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Shorts hope a Catalyst by name and nature

One of the first horses to walk into Clayton Chipperfield's stable, star New Zealander Catalyst is taking the fledgling trainer on a remarkable ride.

Eighteen months ago, New Zealand horseman Clayton Chipperfield took a giant leap of faith.

Having run a successful breaking and pre-training business while saddling the odd thoroughbred on the side, Chipperfield decided it was time to try his hand as a fully fledged racehorse trainer.

"I've had a trainers' licence for four or five years but in March last year we decided to try to fill the stable up with racing (stock) rather than breaking and pre-training," Chipperfield said.

For somebody who already had an established business, the move was risky.

But Chipperfield backed himself and as luck would have one of the first horses to arrive was a handsome two-year-old son of Darci Brahma.

The horse was Catalyst and he gave Chipperfield a dream start to his training career winning six of his first seven starts, including the Group One New Zealand 2000 Guineas.

Earning a trip to Australia, Catalyst was just beaten by Alligator Blood in the C S Hayes Stakes in February then pulled up sore after missing a place in the Australian Guineas.

At Randwick on Saturday, Catalyst will give Chipperfield another milestone when he becomes his first Sydney runner in the Group Two The Shorts (1100m).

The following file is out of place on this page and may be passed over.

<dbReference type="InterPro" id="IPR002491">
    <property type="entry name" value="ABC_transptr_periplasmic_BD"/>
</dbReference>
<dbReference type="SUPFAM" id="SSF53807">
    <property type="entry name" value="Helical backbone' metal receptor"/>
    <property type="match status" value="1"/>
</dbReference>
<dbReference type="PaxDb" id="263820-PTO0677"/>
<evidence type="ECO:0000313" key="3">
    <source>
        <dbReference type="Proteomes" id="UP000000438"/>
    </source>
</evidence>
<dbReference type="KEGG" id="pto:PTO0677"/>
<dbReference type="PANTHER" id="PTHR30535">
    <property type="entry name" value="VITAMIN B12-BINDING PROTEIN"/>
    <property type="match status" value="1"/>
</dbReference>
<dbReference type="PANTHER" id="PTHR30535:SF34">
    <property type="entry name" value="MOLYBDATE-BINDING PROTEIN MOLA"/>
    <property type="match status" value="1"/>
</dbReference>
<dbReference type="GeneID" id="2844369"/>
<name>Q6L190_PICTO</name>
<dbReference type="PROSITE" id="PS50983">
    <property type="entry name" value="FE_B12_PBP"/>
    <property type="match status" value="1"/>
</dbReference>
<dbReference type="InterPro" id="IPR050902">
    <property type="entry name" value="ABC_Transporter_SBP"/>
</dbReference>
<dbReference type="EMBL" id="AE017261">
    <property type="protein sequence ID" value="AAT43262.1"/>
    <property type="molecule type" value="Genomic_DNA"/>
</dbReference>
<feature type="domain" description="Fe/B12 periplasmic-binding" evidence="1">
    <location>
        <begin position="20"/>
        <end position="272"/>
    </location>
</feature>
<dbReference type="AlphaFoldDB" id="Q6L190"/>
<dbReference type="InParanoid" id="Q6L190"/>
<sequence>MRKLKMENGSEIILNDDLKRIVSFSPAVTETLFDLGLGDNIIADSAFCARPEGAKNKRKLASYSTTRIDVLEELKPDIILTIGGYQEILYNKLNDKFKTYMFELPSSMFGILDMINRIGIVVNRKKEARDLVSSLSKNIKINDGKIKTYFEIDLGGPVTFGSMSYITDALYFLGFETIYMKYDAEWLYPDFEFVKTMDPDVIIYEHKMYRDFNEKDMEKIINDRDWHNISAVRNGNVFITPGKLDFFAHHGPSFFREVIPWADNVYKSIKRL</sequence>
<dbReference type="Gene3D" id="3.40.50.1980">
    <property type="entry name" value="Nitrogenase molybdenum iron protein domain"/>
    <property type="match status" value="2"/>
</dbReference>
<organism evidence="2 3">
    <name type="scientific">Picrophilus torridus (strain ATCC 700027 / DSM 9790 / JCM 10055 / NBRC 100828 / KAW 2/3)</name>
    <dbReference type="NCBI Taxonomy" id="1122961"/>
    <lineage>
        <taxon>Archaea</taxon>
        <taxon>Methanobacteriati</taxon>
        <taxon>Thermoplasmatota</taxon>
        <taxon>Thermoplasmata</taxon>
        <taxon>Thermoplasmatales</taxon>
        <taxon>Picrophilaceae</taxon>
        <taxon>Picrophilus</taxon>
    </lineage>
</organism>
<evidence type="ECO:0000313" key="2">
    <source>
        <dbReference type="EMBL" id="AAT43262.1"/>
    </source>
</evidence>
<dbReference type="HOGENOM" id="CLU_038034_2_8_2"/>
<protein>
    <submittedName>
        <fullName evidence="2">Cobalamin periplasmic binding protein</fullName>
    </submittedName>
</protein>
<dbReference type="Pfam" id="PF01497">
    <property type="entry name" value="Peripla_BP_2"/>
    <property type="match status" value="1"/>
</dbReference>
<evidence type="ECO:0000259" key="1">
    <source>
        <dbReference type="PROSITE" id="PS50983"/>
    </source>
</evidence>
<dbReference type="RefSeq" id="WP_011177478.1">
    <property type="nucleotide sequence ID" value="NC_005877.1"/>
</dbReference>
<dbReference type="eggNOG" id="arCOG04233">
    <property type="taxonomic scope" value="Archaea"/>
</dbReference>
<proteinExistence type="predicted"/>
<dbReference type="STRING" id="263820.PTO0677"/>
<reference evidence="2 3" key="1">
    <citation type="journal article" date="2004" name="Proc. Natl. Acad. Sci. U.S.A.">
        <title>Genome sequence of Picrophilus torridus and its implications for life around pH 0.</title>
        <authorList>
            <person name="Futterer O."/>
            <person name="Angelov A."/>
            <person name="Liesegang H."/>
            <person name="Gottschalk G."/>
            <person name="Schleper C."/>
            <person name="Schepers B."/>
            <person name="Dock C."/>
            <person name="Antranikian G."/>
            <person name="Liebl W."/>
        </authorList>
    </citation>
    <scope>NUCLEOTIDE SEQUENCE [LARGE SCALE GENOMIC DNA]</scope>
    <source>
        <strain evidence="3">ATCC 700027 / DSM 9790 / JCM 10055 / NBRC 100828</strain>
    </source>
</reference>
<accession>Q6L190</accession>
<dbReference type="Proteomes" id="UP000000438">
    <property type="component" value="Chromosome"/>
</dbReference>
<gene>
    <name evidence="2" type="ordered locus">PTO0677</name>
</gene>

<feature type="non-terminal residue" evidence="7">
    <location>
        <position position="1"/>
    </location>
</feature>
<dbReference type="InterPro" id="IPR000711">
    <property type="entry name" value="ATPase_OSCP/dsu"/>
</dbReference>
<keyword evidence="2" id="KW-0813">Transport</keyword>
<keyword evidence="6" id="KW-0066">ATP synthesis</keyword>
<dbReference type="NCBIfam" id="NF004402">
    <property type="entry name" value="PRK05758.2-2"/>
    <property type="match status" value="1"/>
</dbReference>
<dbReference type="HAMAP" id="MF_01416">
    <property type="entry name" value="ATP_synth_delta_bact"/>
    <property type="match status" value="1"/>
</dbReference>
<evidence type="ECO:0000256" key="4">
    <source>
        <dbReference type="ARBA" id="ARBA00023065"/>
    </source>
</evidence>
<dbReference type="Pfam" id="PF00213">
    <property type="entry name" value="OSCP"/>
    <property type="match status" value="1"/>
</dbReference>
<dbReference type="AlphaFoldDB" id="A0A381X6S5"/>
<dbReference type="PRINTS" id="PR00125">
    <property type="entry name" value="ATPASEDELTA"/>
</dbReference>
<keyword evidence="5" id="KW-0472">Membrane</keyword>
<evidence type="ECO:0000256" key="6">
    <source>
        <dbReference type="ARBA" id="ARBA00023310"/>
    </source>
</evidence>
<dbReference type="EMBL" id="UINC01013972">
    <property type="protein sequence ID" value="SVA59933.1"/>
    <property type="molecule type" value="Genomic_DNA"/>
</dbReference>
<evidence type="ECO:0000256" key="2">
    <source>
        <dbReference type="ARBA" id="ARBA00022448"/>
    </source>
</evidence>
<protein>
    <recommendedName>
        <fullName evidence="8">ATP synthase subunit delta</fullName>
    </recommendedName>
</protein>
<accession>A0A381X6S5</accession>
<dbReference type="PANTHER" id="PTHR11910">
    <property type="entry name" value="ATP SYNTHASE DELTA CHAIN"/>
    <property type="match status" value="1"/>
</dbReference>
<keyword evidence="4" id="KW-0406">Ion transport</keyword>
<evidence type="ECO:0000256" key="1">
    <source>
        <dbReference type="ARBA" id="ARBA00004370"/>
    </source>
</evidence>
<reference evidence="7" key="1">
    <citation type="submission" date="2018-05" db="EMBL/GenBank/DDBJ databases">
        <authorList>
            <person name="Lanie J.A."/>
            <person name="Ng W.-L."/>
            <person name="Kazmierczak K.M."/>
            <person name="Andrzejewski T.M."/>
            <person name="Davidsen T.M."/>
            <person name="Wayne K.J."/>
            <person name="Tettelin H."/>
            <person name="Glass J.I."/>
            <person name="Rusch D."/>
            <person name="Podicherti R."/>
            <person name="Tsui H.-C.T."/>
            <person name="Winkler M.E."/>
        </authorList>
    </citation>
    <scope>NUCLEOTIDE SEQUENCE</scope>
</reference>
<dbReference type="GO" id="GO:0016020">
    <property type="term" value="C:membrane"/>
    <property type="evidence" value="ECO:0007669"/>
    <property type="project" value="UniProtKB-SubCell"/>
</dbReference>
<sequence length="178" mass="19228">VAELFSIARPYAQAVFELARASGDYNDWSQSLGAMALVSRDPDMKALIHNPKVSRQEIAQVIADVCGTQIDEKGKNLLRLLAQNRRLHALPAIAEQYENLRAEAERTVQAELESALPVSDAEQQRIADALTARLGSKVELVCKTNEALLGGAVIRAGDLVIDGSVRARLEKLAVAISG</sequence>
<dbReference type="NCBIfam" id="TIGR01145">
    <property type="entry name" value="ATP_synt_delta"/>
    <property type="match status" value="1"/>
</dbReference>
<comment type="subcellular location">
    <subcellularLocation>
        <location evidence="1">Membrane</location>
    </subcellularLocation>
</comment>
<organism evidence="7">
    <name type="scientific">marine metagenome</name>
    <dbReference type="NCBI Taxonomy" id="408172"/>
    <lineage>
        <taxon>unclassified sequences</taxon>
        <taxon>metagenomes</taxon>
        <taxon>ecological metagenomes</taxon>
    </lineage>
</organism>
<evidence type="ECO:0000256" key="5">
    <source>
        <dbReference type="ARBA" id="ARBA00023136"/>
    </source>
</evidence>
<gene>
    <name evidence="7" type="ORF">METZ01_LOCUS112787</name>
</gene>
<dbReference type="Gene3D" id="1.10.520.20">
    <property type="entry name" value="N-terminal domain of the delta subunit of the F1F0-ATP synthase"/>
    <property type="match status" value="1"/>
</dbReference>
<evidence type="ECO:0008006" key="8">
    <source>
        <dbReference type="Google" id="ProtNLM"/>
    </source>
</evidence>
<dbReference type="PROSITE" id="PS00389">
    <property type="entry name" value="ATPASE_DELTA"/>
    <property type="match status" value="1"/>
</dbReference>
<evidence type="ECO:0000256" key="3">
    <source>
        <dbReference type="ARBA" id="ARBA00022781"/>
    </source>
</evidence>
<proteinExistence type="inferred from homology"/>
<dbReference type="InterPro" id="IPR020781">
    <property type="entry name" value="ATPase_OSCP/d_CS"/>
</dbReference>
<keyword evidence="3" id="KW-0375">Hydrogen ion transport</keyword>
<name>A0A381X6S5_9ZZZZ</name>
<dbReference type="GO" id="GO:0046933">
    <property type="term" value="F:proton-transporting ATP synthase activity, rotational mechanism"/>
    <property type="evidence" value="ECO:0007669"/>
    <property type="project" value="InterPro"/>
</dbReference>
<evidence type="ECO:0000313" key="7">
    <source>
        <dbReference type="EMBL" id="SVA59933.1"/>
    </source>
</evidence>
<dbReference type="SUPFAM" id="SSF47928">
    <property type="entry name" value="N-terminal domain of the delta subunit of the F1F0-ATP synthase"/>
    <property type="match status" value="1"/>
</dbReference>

"The best horse in New Zealand came off the first truck that arrived at my place," Chipperfield said.

"He's been my first of just about everything. It's only my second full year training.

"We got very lucky, very early."

While luck has played its part, Chipperfield has also put in the hard yards.

Working in the industry for three decades, he has learned from some of the world's eminent horseman in America, Japan and New Zealand.

However, Catalyst has been a unique challenge this season with Chipperfield unable to accompany him to Australia due to the covid-19 pandemic.

Training remotely has been a difficult adjustment but Chipperfield has been in constant contact with Catalyst's Sydney team, led by trainer Tony Pike's travelling foreman Chris McNab and trackwork rider Matthew Ward.

"I'm pretty hands-on and not being able to touch him or do anything with him is pretty frustrating. But it is what it is and I'm not the only one in this situation," Chipperfield said.

"The comments we're getting from Chris and Matthew is he's ready to put his best foot forward so it's up to the horse now."

Along with Saturday's rivals Bivouac, Eduardo, Standout and Splintex, Catalyst will head to The Shorts vying to showcase his Everest claims.

If he can earn his spot with a victory at Randwick, he will go straight into the world's richest race on turf.

If he doesn't, the $7.5 million Golden Eagle awaits.

Either way, horse and trainer will continue their incredible journey into the Sydney spring.


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